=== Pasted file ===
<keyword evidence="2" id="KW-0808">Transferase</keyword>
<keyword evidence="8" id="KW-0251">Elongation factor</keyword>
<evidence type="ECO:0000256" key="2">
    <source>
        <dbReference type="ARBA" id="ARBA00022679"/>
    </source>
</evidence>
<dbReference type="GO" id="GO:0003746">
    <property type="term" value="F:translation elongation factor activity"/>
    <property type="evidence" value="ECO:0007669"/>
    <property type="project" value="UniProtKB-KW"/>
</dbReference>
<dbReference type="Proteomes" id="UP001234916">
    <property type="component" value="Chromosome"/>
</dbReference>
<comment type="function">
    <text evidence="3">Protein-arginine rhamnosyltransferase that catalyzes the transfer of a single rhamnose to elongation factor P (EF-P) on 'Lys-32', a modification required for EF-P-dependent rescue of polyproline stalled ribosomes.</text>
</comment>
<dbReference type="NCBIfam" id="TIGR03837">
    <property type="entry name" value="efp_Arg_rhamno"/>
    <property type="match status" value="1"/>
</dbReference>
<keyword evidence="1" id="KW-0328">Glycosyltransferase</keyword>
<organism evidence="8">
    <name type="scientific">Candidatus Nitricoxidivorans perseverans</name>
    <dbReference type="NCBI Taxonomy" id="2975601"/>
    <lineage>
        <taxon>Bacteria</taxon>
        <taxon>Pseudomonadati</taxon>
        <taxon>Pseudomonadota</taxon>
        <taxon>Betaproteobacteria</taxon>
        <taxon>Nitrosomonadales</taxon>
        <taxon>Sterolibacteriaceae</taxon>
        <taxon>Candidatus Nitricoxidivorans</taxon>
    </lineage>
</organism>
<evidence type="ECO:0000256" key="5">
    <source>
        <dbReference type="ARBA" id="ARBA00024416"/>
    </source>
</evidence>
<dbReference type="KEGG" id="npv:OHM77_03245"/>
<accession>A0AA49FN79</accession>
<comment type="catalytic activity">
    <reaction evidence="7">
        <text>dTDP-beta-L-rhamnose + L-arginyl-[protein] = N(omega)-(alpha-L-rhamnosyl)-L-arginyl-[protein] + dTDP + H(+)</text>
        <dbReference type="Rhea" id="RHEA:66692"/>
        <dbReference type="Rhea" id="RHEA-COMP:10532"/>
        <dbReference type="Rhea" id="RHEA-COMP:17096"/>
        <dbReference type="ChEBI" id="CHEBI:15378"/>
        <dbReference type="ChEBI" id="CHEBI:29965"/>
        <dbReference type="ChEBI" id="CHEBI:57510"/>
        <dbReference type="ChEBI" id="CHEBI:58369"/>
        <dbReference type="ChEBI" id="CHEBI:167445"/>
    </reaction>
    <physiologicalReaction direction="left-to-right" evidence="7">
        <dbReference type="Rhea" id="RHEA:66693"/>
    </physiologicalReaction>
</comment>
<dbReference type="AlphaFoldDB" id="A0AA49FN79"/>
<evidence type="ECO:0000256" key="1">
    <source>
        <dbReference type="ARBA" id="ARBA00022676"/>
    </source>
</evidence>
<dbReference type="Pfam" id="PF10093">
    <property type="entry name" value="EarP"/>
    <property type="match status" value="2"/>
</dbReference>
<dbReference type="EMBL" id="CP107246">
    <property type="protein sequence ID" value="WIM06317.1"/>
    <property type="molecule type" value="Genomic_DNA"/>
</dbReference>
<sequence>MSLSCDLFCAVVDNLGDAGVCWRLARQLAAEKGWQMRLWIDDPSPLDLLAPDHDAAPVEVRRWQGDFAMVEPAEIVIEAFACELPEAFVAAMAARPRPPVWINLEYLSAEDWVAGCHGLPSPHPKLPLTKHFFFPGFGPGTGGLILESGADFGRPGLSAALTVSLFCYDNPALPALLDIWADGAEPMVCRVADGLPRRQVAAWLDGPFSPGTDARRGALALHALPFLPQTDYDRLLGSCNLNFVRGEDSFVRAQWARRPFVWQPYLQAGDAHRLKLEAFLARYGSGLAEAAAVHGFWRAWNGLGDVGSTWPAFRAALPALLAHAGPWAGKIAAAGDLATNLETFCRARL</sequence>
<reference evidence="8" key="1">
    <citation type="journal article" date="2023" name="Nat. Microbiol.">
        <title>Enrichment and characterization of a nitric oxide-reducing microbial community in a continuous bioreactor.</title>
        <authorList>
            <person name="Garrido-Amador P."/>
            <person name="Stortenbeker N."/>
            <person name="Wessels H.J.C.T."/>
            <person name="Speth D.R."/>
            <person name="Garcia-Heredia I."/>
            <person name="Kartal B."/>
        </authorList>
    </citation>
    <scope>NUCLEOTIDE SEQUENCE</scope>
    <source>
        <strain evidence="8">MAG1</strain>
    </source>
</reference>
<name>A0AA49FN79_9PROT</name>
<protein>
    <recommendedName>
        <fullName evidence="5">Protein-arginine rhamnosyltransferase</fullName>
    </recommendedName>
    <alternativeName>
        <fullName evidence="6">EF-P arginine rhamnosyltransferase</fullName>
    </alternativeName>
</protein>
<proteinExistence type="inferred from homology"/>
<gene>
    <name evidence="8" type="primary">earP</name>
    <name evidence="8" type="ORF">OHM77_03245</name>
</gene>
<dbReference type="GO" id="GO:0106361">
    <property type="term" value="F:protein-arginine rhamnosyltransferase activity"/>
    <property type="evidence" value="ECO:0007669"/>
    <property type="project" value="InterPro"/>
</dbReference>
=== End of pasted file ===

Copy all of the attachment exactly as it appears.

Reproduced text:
<keyword evidence="2" id="KW-0808">Transferase</keyword>
<keyword evidence="8" id="KW-0251">Elongation factor</keyword>
<evidence type="ECO:0000256" key="2">
    <source>
        <dbReference type="ARBA" id="ARBA00022679"/>
    </source>
</evidence>
<dbReference type="GO" id="GO:0003746">
    <property type="term" value="F:translation elongation factor activity"/>
    <property type="evidence" value="ECO:0007669"/>
    <property type="project" value="UniProtKB-KW"/>
</dbReference>
<dbReference type="Proteomes" id="UP001234916">
    <property type="component" value="Chromosome"/>
</dbReference>
<comment type="function">
    <text evidence="3">Protein-arginine rhamnosyltransferase that catalyzes the transfer of a single rhamnose to elongation factor P (EF-P) on 'Lys-32', a modification required for EF-P-dependent rescue of polyproline stalled ribosomes.</text>
</comment>
<dbReference type="NCBIfam" id="TIGR03837">
    <property type="entry name" value="efp_Arg_rhamno"/>
    <property type="match status" value="1"/>
</dbReference>
<keyword evidence="1" id="KW-0328">Glycosyltransferase</keyword>
<organism evidence="8">
    <name type="scientific">Candidatus Nitricoxidivorans perseverans</name>
    <dbReference type="NCBI Taxonomy" id="2975601"/>
    <lineage>
        <taxon>Bacteria</taxon>
        <taxon>Pseudomonadati</taxon>
        <taxon>Pseudomonadota</taxon>
        <taxon>Betaproteobacteria</taxon>
        <taxon>Nitrosomonadales</taxon>
        <taxon>Sterolibacteriaceae</taxon>
        <taxon>Candidatus Nitricoxidivorans</taxon>
    </lineage>
</organism>
<evidence type="ECO:0000256" key="5">
    <source>
        <dbReference type="ARBA" id="ARBA00024416"/>
    </source>
</evidence>
<dbReference type="KEGG" id="npv:OHM77_03245"/>
<accession>A0AA49FN79</accession>
<comment type="catalytic activity">
    <reaction evidence="7">
        <text>dTDP-beta-L-rhamnose + L-arginyl-[protein] = N(omega)-(alpha-L-rhamnosyl)-L-arginyl-[protein] + dTDP + H(+)</text>
        <dbReference type="Rhea" id="RHEA:66692"/>
        <dbReference type="Rhea" id="RHEA-COMP:10532"/>
        <dbReference type="Rhea" id="RHEA-COMP:17096"/>
        <dbReference type="ChEBI" id="CHEBI:15378"/>
        <dbReference type="ChEBI" id="CHEBI:29965"/>
        <dbReference type="ChEBI" id="CHEBI:57510"/>
        <dbReference type="ChEBI" id="CHEBI:58369"/>
        <dbReference type="ChEBI" id="CHEBI:167445"/>
    </reaction>
    <physiologicalReaction direction="left-to-right" evidence="7">
        <dbReference type="Rhea" id="RHEA:66693"/>
    </physiologicalReaction>
</comment>
<dbReference type="AlphaFoldDB" id="A0AA49FN79"/>
<evidence type="ECO:0000256" key="1">
    <source>
        <dbReference type="ARBA" id="ARBA00022676"/>
    </source>
</evidence>
<dbReference type="Pfam" id="PF10093">
    <property type="entry name" value="EarP"/>
    <property type="match status" value="2"/>
</dbReference>
<dbReference type="EMBL" id="CP107246">
    <property type="protein sequence ID" value="WIM06317.1"/>
    <property type="molecule type" value="Genomic_DNA"/>
</dbReference>
<sequence>MSLSCDLFCAVVDNLGDAGVCWRLARQLAAEKGWQMRLWIDDPSPLDLLAPDHDAAPVEVRRWQGDFAMVEPAEIVIEAFACELPEAFVAAMAARPRPPVWINLEYLSAEDWVAGCHGLPSPHPKLPLTKHFFFPGFGPGTGGLILESGADFGRPGLSAALTVSLFCYDNPALPALLDIWADGAEPMVCRVADGLPRRQVAAWLDGPFSPGTDARRGALALHALPFLPQTDYDRLLGSCNLNFVRGEDSFVRAQWARRPFVWQPYLQAGDAHRLKLEAFLARYGSGLAEAAAVHGFWRAWNGLGDVGSTWPAFRAALPALLAHAGPWAGKIAAAGDLATNLETFCRARL</sequence>
<reference evidence="8" key="1">
    <citation type="journal article" date="2023" name="Nat. Microbiol.">
        <title>Enrichment and characterization of a nitric oxide-reducing microbial community in a continuous bioreactor.</title>
        <authorList>
            <person name="Garrido-Amador P."/>
            <person name="Stortenbeker N."/>
            <person name="Wessels H.J.C.T."/>
            <person name="Speth D.R."/>
            <person name="Garcia-Heredia I."/>
            <person name="Kartal B."/>
        </authorList>
    </citation>
    <scope>NUCLEOTIDE SEQUENCE</scope>
    <source>
        <strain evidence="8">MAG1</strain>
    </source>
</reference>
<name>A0AA49FN79_9PROT</name>
<protein>
    <recommendedName>
        <fullName evidence="5">Protein-arginine rhamnosyltransferase</fullName>
    </recommendedName>
    <alternativeName>
        <fullName evidence="6">EF-P arginine rhamnosyltransferase</fullName>
    </alternativeName>
</protein>
<proteinExistence type="inferred from homology"/>
<gene>
    <name evidence="8" type="primary">earP</name>
    <name evidence="8" type="ORF">OHM77_03245</name>
</gene>
<dbReference type="GO" id="GO:0106361">
    <property type="term" value="F:protein-arginine rhamnosyltransferase activity"/>
    <property type="evidence" value="ECO:0007669"/>
    <property type="project" value="InterPro"/>
</dbReference>